The album certainly ends on its biggest high with the last trio of incursions on ears and the soul, but from start to finish Revel in Demise hits the spot perfectly. Uniqueness is maybe not as potent as the instinctive creativity and energy which definitely enriches the encounter, bands such as Kreator and Exodus often reminded, but for an invigorating and thoroughly enjoyable experience Endless Recovery masterfully gets the job done.

Revel in Demise is out now via Witches Brew @ https://endlessrecovery.bandcamp.com/album/revel-in-demise

https://www.facebook.com/endless.recovery

Pete RingMaster 05/01/2015

Copyright RingMaster: MyFreeCopyright

For more exploration of the independent and promotional services check out http://www.zykotika.com/

Tibican – Love’s Lost Art EP

cover_RingMaster Review

There is a fire burning at the heart of the Tibican sound, a raw energy and creative intensity which whilst apparent in previous releases has been turned up within the band’s latest EP Love’s Lost Art. Though the new release is our introduction to the London based quartet, hindsighted investigation shows that Tibican has been casting a captivating proposal from their fusion of alternative rock and shoegaze with Brit pop properties for a while but as suggested it has found a new fiery plateau within their latest proposition.

Consisting of guitarist/vocalist Domenico Scialo, guitarist Peter Saunby, bassist Cathal Wharton, and drummer/vocalist Marc Saunders, Tibican has certainly sparked attention and support with a clutch of EPs, including in 2014, Things Come Apart and It Runs Deep. Their sounds have been played across radio stations in the UK, US, and Europe, a success easy to expect continuing as Love’s Lost Art tempts more and more ears.

The new EP opens with Things We Know and a rhythmic invitation hard to refuse. That firm bait is soon joined by lingering throbs of bass before twin vocals and wandering melodies offer their potent persuasions to the enticement too. Immediately inspirations of bands like My Bloody Valentine and House Of Love make a suggestion in thoughts though they are soon evolving as fierce flames of guitar erupt as the track continues to grow and blossom into a heated slice of reserved but dramatic rock ‘n’ roll. Equally bluesy in tone as Scialo and Saunby show their guitar craft, the track makes for a rich and engaging start.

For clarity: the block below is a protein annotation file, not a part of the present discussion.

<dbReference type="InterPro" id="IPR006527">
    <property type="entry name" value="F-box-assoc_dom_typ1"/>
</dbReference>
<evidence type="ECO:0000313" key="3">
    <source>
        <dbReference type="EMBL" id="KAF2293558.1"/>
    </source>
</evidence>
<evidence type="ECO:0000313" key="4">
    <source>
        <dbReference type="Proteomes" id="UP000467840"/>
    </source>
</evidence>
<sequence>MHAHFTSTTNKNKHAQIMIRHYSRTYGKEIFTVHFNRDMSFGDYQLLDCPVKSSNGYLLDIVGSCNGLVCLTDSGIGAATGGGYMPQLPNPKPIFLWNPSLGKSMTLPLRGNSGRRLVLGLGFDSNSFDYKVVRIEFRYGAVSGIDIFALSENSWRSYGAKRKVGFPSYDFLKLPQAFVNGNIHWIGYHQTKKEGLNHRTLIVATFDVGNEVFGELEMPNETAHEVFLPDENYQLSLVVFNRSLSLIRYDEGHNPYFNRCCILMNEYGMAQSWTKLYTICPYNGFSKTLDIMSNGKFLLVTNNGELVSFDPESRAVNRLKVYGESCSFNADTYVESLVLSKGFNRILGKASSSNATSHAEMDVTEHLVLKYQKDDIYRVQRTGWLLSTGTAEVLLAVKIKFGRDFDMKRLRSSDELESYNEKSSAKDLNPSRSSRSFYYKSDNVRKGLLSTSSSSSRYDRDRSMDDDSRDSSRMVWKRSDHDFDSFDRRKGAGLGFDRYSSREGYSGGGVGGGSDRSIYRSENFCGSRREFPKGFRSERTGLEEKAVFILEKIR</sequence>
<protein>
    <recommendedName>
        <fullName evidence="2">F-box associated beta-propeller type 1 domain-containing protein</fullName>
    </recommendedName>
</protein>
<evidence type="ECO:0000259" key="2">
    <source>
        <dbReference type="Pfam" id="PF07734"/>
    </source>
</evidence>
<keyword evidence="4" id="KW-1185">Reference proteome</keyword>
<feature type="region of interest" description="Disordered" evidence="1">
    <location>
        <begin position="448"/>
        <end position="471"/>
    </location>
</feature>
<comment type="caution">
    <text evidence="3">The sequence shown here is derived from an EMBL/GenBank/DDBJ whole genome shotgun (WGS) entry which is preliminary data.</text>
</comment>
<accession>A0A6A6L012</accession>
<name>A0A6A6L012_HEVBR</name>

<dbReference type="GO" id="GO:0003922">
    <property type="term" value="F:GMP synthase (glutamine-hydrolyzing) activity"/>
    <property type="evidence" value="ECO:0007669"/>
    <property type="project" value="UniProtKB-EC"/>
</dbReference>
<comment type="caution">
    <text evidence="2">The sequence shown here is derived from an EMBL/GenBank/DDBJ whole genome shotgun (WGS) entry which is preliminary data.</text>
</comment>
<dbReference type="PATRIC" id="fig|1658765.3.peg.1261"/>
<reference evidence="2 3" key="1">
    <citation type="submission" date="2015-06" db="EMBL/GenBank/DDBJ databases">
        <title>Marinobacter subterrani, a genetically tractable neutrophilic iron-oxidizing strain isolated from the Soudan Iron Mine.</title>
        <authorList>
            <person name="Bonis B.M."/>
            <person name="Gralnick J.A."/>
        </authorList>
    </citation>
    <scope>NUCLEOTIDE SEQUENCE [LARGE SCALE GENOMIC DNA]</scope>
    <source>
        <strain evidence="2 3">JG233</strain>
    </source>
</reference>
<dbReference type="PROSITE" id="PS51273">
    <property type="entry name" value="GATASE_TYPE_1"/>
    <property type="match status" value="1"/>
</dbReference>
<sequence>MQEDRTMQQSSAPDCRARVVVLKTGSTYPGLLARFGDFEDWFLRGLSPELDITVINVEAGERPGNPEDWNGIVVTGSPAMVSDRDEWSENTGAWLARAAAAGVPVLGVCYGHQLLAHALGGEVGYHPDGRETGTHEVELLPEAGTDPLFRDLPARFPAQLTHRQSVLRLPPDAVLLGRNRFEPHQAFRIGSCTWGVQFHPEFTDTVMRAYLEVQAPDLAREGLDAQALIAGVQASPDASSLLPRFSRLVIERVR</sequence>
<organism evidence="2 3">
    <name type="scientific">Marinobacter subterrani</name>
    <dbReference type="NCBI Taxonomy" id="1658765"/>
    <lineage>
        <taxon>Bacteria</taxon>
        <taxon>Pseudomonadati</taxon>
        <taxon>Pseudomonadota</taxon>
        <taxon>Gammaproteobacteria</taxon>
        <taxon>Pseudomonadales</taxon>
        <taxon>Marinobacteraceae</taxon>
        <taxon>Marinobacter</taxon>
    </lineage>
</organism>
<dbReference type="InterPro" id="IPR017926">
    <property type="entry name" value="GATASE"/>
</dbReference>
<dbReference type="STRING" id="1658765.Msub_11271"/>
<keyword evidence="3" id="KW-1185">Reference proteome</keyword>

Slightly mellower in intensity, the following Torch Song similarly engages ears in mere moments as floating harmonies and sonic suggestiveness sparks the imagination as potently as the emerging caustic jangle of guitar sears the air. Like warm yet volatile sonic sunshine unafraid to embrace harsher shadows, the song becomes an increasing seduction which just grows in stature and persuasion with every listen.

Difference Clouds steps up next, quickly revealing a Brit pop/indie rock swagger which hints at the likes of Inspiral Carpets and Birdland as it twists and turns with again fiery temperament and creative volatility within another vocal seducing. As the track proves on its own, Tibican have a sound which inventively merges varied flavours to create maybe something not yet wholly unique but certainly personal to their own imagination.

Closing with the smouldering beauty of Am I Wasting Your Time, arguably the least original song on the EP but without doubt a seriously compelling proposal easy to devour and often, Love’s Lost Art is a lingering temptation which easily lures attention back time and time again. In some ways Tibican are still working towards their own sound and such the enjoyment found in Love’s Lost Art that only suggests good things lay in wait for them and us.

The Love’s Lost Art EP is available now @ https://tibican.bandcamp.com/album/loves-lost-art-ep

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Pete RingMaster 05/01/2016

Copyright RingMaster: MyFreeCopyright

For more exploration of the independent and promotional services check out http://www.zykotika.com/

Eyemouth – The Flood

eyemouthep_RingMaster Review